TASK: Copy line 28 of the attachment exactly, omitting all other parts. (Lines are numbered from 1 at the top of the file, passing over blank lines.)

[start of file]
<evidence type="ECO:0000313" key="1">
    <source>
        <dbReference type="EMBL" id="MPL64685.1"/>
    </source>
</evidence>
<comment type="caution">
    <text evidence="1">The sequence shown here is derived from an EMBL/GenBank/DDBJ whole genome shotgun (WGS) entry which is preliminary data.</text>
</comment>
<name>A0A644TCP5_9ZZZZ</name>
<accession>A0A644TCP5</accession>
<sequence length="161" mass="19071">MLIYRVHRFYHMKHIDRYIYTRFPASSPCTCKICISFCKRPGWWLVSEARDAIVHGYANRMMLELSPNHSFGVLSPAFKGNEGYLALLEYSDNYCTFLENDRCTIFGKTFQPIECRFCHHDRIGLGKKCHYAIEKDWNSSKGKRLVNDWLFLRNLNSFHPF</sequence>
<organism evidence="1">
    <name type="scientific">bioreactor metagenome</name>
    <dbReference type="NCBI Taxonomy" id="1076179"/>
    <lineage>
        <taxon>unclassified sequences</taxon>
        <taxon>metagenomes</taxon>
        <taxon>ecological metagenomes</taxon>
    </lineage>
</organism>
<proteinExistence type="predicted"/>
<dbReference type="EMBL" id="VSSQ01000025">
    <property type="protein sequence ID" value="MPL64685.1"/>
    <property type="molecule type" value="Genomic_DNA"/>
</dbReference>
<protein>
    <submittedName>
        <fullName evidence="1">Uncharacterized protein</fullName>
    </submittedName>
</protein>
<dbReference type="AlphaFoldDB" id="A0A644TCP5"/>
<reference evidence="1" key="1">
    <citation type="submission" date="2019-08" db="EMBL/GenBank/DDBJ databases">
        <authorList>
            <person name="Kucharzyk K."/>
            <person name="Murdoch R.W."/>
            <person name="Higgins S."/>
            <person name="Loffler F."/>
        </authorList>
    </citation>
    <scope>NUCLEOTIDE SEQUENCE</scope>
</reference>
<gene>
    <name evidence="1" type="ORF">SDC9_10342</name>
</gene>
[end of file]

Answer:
        <fullName evidence="1">Uncharacterized protein</fullName>